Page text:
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|May-11-14|| ||gofer: At this point in time Bc6 is valuable - more valuable than Qh5!|
<26 ... Bxd4!>
<27 gxh5 Rxf3>
<28 Bg2 Bxe3>
click for larger view
If white trades back its queen then black will be a piece up and
the game will be over. So white has to hold onto its queen.
29 Qe1 Nd3!
29 Qc3 Raf8
29 Qe2 Raf8
It all looks pretty horrible for white...
Hmmm, didn't think this was a draw!!!!
|May-11-14|| ||hoodrobin: <Maybe> the point is... the ELO gap between the two players.|
|May-11-14|| ||goodevans: Even after I'd played through the remaining moves it took me a full five minutes to convince myself that white couldn't wriggle out from the final position. Truly insane.|
|May-11-14|| ||mel gibson: al wazir: Why is this a draw? What does black play after 29. Qe2 ?|
I put it into DR4 64 bit & it confirms all the
moves after 26 as played above.
Yes it's a draw.
|May-11-14|| ||Richard Taylor: I saw 34. ... Bxd4 (although at first I liked 34. ... Rxf3 but then 35. Nxc6) but I thought Black was winning. I saw the idea of bringing the R on a8 to f8 and by judgment decided Black was winning. I'll put it on my machine and see what it thinks! |
I thought White had to give back the Q.
|May-11-14|| ||Richard Taylor: Well Komodo agrees with the result. This was a great game by both players though. Black put pressure on White's Q-side with threats such as around move 16. to even, at the right moment sacrifice on e4 after taking on c3 - or maybe a4 although perhaps Ribli should have played 17. Bd4 but maybe then Bxd4 18. Qxd4 Ne6 and if 19.Qd2 Qc5+ with 20. ... f5 to follow or if 19. Qf2 f5! - so Ribli put his pieces in a good (?) defensive position, wisely. Then Black switched to the K-side via Qf8 and played the thematic and very good 21. ... f5 and began a good attack. Ribli defended well.|
I recall seeing Ribli and say Adorjan playing as GM Murray Chandler used to send a weekly report to the Listener in New Zealand in the 80s, and games by Kasparov, Anderson, Chandler himself and Ribli et al featured. he even put my first game prize win - in the NZ Corresp. Champs ca 1982 or so in:
R Taylor vs L F Talbot, 1980
Not quite in the insane league though!
|May-11-14|| ||Richard Taylor: To draw White eventually blocks the B on c6 after taking on g6 first and so on. But it was pretty close. But they might have been in time trouble. Sometimes it is a good idea to bail out while the going is good if the opponent is quite higher rated.|
|May-11-14|| ||Richard Taylor: I looked up Boshku and instead of a picture of him there was an advert for the new NZ (electric) trains! I should go on a train haven't been on one for years or and aeroplane either.|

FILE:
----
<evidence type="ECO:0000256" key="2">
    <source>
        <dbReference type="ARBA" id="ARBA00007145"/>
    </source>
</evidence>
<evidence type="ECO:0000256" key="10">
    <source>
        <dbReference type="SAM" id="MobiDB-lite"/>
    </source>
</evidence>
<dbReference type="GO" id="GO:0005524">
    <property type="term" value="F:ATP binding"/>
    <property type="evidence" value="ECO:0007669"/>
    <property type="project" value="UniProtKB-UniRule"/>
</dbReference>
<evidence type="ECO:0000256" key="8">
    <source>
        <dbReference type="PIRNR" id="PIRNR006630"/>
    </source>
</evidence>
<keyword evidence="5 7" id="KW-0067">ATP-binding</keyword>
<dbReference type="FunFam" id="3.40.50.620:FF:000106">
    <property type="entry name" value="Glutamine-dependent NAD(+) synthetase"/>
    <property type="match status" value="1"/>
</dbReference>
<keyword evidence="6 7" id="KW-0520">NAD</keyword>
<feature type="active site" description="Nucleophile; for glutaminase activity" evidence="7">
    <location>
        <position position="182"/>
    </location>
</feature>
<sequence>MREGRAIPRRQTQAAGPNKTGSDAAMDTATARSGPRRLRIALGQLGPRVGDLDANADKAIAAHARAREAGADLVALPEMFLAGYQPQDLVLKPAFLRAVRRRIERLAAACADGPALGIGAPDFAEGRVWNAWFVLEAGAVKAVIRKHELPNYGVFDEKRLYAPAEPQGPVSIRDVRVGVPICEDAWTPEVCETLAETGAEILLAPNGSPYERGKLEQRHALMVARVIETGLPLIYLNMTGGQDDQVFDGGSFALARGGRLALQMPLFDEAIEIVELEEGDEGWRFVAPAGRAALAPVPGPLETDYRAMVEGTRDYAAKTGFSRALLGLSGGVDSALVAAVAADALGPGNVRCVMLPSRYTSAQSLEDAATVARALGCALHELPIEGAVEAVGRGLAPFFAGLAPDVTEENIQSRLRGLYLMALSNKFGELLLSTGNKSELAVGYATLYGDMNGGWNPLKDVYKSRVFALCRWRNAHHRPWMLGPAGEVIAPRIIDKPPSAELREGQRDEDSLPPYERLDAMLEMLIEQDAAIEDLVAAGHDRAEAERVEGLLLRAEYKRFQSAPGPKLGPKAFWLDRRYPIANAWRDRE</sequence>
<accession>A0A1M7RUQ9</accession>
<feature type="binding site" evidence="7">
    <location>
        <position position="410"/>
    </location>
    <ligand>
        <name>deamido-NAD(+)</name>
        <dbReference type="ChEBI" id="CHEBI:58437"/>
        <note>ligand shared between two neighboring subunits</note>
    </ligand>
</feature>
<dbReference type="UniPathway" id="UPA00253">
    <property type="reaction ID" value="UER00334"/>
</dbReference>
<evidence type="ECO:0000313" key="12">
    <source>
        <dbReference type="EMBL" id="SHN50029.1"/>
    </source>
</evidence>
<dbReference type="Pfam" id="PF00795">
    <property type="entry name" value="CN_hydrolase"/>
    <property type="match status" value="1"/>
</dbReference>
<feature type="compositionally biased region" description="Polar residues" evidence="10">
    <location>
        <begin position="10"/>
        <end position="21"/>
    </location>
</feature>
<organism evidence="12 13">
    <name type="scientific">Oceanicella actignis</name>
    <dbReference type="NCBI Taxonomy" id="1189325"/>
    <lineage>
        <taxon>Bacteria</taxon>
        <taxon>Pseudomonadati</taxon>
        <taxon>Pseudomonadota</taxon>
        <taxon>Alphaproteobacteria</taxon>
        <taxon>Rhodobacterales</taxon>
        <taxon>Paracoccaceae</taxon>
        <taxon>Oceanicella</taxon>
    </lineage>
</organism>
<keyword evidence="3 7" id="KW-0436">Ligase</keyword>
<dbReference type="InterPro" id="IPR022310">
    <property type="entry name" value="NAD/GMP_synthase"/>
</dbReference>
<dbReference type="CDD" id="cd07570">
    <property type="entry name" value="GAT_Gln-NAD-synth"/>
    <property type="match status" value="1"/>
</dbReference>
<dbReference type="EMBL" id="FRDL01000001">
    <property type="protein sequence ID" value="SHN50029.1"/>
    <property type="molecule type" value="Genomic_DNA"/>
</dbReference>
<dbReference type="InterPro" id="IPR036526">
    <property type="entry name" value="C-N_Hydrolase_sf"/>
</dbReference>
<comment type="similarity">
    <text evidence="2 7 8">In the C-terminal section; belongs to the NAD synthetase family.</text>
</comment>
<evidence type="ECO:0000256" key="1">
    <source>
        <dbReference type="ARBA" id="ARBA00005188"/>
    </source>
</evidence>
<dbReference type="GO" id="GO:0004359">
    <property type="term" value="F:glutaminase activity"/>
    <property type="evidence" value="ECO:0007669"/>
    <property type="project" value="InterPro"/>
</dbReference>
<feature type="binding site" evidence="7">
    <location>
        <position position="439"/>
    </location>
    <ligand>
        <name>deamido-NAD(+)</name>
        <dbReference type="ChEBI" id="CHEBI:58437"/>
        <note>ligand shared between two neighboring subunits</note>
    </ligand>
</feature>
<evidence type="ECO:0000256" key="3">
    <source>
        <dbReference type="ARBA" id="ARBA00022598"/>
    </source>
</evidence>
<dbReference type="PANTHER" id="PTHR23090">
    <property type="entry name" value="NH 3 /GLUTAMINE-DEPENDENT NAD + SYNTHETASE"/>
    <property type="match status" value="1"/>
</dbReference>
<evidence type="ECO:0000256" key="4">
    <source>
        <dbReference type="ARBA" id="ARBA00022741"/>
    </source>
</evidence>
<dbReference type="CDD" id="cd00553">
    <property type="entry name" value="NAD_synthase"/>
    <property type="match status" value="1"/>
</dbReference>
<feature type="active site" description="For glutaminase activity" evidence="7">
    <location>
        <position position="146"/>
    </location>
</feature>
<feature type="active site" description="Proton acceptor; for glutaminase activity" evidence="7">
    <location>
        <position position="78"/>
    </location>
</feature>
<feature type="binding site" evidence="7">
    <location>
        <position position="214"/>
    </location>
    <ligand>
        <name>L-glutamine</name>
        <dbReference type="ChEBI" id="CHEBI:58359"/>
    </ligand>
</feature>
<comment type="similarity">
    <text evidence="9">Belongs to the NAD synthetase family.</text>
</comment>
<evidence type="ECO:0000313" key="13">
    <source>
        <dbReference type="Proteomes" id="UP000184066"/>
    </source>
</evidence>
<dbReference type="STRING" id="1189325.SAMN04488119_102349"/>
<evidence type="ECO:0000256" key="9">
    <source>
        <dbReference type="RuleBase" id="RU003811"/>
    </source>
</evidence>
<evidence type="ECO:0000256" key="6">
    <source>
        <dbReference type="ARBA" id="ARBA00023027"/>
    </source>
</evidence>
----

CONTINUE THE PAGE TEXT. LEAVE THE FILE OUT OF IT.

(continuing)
But old Boshku is a good old terrorist for sure! Here is another devilish game:
D Fekadu vs H Boshku, 2008
|May-11-14|| ||Once: A truly insane puzzle. My solution was similar to Eric Morecambe's description of playing Grieg's piano concerto...|
In other words, I thought of all the right moves ... I just didn't get them in the right order.
Turning on Fritzie and a couple of unexpected things emerge.
After 26...Bxd3 27. gxh5 Bxe3 seems to work just as well as 27...Rxf3. Then play might continue 28. Bxe3 Rxf3 29. Qxf3 Bxf3+
Better silicon might come up with a different conclusion, but Fritzie doesn't call this (or the game continuation) drawn. Very level but not absolutely drawn.
Incidentally the Once household is on cloud 9 at the moment. The Best Boy in the World has just won an academic scholarship to Charterhouse School. That's the culmination of several years of study, hard work and more than a few shredded nerves.
|May-11-14|| ||morfishine: <Once> Congratulations! That is really great!|
|May-11-14|| ||Once: Thanks!|
|May-11-14|| ||M.Hassan: "Insane"
Black to play 26...?
<if 27.gxh5 Rxf1#>
What if 27.Nxf3 Qxg4 28.Bg2 and no further progress will be achieved by Black.
The White Knight is a superb one sitting on a central square d4 controlling f3 and c6 better be eliminated. So:
Black seems stronger. Continuation may take long.
|May-11-14|| ||patfoley: My analysis which is pretty involved shows a win for Black after Qe2 Raf8. The computer ( ipad Hiarcs) often tells me it is a draw, but I can always find a way to beat it. this is a pretty deep problem.|
|May-11-14|| ||patzer2: <Once> Found the website for the English boarding school http://www.charterhouse.org.uk/. Charterhouse obviously offers an outstanding educational opportunity, and your son must have demonstrated great potential to win a scholarship.|
P.S.: Just curious. Why does Charterhouse limit enrollment of girls to sixth form students?